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Discussion Starter · #1 ·
Based on my experience with lentils and other legumes. Would following the same tactic work for seeds destined for the garden?<br><br>
I want to grow some parsley :-D
 

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Putting them in the freezer for 24 hours will break generally the dormancy cycle with old seeds but if you're just starting a garden/buying fresh seeds why are you concerned?
 

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The only seeds i have ever been able to germinate have been radishes and carrots. Everything else has failed <img alt="" class="inlineimg" src="/images/smilies/sad.gif" style="border:0px solid;" title=":(">
 

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Parsley is brutal. I finally got a couple plants started from seed, but it wasn't easy. It's got a long germination period during which the seeds need to be kept moist, and a high failure rate. Here is a table on parsley from the book All New Square Foot Gardening.<br><br>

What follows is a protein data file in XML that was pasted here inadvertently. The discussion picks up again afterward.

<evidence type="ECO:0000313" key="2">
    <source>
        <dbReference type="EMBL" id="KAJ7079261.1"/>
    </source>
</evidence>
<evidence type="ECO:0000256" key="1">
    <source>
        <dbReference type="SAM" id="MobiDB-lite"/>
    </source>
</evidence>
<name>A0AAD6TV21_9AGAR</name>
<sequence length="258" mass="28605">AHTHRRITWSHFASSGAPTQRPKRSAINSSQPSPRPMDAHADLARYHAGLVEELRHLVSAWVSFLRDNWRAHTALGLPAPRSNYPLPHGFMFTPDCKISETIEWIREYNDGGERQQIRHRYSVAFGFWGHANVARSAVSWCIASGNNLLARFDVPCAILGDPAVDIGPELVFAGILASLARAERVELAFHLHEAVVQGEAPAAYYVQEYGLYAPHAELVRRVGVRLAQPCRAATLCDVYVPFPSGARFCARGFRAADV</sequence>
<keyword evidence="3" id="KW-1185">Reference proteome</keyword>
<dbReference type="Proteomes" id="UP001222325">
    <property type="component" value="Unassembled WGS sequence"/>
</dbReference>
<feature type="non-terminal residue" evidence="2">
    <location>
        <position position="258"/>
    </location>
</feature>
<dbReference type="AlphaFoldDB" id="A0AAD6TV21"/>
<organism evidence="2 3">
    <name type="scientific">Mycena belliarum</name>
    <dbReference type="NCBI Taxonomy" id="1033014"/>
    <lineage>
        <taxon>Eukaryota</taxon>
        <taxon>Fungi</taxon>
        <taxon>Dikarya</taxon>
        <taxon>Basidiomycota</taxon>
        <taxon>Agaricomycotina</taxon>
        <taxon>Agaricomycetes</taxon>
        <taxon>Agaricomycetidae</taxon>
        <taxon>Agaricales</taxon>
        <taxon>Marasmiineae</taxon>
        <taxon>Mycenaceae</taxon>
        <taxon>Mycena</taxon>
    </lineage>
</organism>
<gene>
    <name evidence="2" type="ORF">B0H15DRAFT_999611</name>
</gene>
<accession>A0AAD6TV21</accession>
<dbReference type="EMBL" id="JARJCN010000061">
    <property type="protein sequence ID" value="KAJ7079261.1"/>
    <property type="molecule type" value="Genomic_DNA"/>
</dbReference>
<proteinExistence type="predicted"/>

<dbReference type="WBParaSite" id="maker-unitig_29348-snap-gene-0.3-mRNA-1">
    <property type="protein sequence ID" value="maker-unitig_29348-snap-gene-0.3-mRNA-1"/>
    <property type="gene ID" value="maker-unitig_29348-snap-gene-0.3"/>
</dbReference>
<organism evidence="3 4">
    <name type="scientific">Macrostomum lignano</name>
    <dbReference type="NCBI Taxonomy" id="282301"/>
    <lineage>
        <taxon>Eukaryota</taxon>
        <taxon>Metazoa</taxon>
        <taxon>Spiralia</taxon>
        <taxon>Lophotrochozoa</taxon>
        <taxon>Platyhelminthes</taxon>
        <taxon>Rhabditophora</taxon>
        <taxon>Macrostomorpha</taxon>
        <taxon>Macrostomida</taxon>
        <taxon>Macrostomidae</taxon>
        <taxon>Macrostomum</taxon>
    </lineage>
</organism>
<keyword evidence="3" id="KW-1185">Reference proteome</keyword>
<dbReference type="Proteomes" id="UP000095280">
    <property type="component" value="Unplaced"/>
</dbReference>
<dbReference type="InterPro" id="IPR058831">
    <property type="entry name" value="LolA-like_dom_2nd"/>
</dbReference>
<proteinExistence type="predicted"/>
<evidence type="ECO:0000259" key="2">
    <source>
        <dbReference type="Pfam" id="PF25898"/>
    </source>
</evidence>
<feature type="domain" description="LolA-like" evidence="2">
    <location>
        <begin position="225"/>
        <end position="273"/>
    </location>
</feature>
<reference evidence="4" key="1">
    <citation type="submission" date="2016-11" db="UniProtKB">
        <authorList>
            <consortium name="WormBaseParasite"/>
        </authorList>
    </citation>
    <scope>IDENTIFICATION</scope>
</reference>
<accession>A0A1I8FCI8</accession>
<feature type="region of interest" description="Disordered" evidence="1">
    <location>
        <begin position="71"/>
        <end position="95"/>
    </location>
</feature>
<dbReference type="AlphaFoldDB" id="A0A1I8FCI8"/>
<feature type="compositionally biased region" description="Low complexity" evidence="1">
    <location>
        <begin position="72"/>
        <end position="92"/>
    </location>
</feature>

50F - 29 days to germination, with 63 percent success rate<br>
59F - 17 days<br>
68F - 14 days and 69 percent success rate<br>
77F - 13 days and 64 percent success rate<br>
86F - 12 days and 50 percent success rate<br><br>
So the warmer it is, the faster the seeds may germinate, but fewer will do so. In the book he recommends soaking the seeds in lukewarm water for 24 hours before planting, so it sounds like you are on the right track.
 

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I just threw a packet of parsley seeds into an empty garden bed, now I have all I can eat <img alt="" class="inlineimg" src="/images/smilies/grin.gif" style="border:0px solid;" title=":D"> Germination rate was probably pretty appalling, but it did the trick.<br><br>
One thing though - parsley sprouts are very fragile, don't move/disturb them, or they will most likely just die.
 
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